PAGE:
[¶11] Disciplinary Counsel argues there is clear and convincing evidence Robb violated N.D.R. Prof. Conduct 5.5(a). Under N.D.R. Prof. Conduct 5.5(a), "[a] lawyer shall not . . . practice law in a jurisdiction where doing so violates the regulation of the legal profession in that jurisdiction."
[¶12] Section 27-11-22, N.D.C.C., provides:
Every person who has an unrevoked certificate of admission to the bar of this state and who desires to engage in the practice of law . . . shall secure an annual license from the state bar board on or before January first of each year. . . .
[¶13] Here, clear and convincing evidence shows Robb violated N.D.R. Prof. Conduct 5.5(a) by practicing law before he had renewed his license as required by N.D.C.C. § 27-11-22. Robb asserts the transcript from the February 3, 1997 hearing indicates he only acted as a witness after the court pointed out he had not renewed his license. Robb's January 31, 1997 letter to the court, however, clearly shows he practiced law before he had renewed his license for 1997. In the letter, Robb provided the court with information regarding Leno's property relevant to her divorce case. Robb's explanation he annually vacationed during February and renewed his license in March and "it's never been a problem" suggests he has repeatedly practiced law in January prior to renewing his license.
[¶14] In determining the proper sanction for lawyer misconduct, we consider: (1) the duty violated, (2) the lawyer's mental state, (3) the potential or actual injury caused by the misconduct, and (4) aggravating or mitigating factors. N.D. Stds. Imposing Lawyer Sanctions 3.0. Here, we address the first three considerations while discussing each of Robb's violations, and we then address aggravating factors.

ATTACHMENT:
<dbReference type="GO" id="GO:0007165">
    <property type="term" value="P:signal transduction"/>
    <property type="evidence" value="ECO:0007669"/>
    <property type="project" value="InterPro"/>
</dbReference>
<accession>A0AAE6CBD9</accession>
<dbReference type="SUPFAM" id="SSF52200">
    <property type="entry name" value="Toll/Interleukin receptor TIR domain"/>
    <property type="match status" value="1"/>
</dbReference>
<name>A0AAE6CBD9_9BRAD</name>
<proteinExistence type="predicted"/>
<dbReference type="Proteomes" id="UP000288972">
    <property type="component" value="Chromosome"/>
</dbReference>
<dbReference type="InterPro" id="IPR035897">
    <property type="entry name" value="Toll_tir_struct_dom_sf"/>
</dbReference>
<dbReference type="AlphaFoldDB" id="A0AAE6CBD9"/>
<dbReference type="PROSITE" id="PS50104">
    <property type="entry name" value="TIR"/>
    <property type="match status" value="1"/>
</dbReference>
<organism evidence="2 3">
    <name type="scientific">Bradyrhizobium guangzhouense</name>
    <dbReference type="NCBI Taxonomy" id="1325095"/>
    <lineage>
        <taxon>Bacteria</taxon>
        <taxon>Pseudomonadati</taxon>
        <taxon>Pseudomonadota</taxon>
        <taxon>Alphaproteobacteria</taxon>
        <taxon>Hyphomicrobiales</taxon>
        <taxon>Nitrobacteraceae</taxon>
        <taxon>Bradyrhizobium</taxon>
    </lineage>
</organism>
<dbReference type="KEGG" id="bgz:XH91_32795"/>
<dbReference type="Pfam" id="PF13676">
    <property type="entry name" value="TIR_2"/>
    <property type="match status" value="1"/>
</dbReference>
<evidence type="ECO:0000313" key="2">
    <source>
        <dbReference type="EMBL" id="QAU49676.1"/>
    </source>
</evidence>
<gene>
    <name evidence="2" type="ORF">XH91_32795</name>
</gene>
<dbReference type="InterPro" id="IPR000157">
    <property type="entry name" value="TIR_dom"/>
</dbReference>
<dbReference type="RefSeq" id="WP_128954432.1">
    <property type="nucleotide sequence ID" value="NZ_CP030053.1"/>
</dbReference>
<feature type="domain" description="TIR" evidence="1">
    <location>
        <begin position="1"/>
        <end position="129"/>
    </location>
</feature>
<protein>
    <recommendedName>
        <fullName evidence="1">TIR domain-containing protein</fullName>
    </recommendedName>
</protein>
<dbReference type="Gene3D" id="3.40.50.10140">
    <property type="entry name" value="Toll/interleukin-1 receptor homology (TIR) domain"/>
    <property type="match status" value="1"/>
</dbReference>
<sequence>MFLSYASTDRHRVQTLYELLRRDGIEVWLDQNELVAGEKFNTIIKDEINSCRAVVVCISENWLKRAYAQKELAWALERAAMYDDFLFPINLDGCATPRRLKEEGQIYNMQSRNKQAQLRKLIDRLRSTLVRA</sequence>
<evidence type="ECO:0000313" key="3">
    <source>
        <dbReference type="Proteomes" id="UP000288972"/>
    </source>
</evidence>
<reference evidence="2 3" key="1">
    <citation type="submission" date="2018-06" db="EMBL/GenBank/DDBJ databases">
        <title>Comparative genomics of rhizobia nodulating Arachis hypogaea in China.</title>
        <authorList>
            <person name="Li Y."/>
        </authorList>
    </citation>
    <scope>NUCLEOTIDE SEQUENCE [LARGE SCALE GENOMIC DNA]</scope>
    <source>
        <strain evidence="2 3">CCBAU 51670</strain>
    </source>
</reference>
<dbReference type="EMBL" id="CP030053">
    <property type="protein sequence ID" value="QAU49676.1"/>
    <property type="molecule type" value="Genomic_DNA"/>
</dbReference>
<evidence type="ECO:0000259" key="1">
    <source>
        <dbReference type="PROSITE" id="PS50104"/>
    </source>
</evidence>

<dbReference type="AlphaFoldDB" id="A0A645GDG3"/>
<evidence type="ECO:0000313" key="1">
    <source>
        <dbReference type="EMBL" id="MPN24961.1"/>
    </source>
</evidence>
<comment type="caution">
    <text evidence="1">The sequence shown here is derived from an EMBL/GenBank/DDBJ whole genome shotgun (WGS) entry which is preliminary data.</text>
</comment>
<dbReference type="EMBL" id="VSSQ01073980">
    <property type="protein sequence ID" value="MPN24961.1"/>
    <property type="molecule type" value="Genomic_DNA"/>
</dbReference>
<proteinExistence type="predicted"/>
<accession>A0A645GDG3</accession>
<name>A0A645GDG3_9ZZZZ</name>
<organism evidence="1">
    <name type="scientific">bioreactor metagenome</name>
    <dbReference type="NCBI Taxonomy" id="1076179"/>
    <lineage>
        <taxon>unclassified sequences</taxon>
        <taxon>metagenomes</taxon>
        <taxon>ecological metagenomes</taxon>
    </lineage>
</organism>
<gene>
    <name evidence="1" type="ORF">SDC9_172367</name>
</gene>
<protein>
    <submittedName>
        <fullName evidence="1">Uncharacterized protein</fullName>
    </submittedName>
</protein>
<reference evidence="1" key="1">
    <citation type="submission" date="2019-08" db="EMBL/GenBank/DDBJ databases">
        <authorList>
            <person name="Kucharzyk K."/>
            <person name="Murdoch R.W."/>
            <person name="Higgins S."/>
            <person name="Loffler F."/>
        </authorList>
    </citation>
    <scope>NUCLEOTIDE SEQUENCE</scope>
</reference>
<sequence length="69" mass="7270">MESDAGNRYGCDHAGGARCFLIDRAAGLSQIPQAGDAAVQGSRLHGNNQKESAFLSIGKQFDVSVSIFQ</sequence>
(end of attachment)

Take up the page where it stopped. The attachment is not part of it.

[¶15] Robb violated his duty to safekeep client property. "Suspension is generally appropriate when a lawyer knows or should know that he is dealing improperly with client property and causes injury or potential injury to a client." N.D. Stds. Imposing Lawyer Sanctions 4.12. Robb testified he did not recall why the settlement proceeds were divided in a manner inconsistent with the contingency fee agreement and he "would not have ripped [Leno] off." Despite his testimony he would not have intended to injure his client, Robb should have known the division of the proceeds was inconsistent with the fee agreement. Robb also should have known his method of dealing with personal injury settlement proceeds by requesting two checks and, upon receipt of the checks, sending the client's check to the client avoids the protections trust accounts provide clients. His method promotes his own interest in convenience and illustrates his clear disregard for his duty to safekeep client property. Robb's violation caused injury to Leno since she received approximately $950 less than she was entitled to under the fee agreement. Robb's violation of N.D.R. Prof. Conduct 1.15(a) thus justifies a suspension.